FCC Grants SpaceX Approval for Starlink Satellites to Orbit Lower

On Tuesday, the Federal Communications Commission (FCC) approved a proposed change from SpaceX to the company’s satellite license, according to CNBC. The approval comes despite major opposition from fellow satellite internet companies Amazon and Viasat.

In the approval, the FCC wrote, “We conclude that grant of the SpaceX Third Modification Application will serve the public interest.” The order continued, “Our action will allow SpaceX to implement safety-focused changes to the deployment of its satellite constellation to deliver broadband service throughout the United States, including to those who live in areas underserved or unserved by terrestrial systems.”

The modification to Starlink’s satellite license changes the altitude at which Starlink’s satellite constellation is approved to orbit, with the request having been filed about a year ago. With the FCC’s approval, SpaceX can now launch Starlink satellites to an altitude of 570 km, lowered from the previously approved altitude of 1,100 km.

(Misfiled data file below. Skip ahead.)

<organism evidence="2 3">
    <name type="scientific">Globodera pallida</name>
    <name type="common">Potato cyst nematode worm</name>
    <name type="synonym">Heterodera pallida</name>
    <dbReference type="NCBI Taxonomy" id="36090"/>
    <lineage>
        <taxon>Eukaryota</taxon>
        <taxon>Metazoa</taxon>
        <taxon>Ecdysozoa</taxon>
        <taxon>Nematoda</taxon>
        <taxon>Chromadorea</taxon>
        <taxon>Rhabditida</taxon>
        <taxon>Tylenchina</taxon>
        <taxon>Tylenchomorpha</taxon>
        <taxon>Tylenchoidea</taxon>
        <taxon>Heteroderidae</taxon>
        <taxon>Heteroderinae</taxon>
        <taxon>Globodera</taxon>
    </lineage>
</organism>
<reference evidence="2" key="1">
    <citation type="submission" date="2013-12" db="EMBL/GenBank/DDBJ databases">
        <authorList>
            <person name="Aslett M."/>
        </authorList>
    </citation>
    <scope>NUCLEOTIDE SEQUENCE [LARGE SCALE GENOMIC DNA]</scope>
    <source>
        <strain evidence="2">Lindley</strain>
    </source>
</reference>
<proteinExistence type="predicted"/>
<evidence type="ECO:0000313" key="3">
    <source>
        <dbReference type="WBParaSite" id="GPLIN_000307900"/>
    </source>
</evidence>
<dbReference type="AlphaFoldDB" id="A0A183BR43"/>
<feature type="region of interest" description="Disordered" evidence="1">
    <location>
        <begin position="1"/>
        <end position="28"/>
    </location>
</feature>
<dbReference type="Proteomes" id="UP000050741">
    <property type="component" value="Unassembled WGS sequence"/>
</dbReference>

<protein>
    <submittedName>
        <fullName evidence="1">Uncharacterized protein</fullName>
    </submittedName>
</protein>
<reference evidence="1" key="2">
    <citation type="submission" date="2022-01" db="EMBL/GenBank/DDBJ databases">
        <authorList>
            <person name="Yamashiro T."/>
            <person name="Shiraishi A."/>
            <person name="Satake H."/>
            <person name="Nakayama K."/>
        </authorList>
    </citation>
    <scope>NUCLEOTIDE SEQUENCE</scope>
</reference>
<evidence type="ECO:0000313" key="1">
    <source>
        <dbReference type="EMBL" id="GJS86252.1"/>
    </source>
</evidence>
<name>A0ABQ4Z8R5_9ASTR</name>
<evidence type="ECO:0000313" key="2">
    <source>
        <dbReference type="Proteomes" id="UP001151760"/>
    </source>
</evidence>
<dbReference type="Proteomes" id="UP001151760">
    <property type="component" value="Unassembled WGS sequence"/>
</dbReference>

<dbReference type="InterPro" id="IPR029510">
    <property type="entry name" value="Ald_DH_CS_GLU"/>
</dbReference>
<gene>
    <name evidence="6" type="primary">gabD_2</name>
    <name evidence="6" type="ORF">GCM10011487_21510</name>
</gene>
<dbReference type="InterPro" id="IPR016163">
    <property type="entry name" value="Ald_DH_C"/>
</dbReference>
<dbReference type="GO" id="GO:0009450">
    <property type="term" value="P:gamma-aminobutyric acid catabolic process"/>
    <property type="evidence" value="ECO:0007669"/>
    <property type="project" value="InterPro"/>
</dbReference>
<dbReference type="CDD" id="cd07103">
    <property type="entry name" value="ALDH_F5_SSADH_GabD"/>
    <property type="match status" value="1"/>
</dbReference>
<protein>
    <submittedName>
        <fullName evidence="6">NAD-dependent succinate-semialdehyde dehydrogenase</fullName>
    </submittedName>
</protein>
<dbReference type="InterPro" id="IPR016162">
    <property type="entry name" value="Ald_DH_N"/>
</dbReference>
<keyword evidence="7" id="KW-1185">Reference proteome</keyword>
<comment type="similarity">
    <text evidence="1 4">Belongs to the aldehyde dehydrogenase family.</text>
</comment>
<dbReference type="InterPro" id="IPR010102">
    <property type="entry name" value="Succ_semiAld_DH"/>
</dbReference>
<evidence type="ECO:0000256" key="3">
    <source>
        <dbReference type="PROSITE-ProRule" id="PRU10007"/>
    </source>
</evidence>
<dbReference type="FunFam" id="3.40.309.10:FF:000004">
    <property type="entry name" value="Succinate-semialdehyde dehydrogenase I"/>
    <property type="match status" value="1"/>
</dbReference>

Project Kuiper, Amazon’s satellite internet company, is approved for an altitude of 590-630 km, just above Starlink’s recent modification.

Starlink currently has about 1,400 satellites orbiting in its constellation, while Project Kuiper will wait until 2022 to launch any of its satellites.

Amazon space exploration company Blue Origin also claimed Tuesday that NASA “moved the goalposts” in awarding a contract to SpaceX for returning to the moon.

The next SpaceX Starlink satellite launch is set to take place tonight.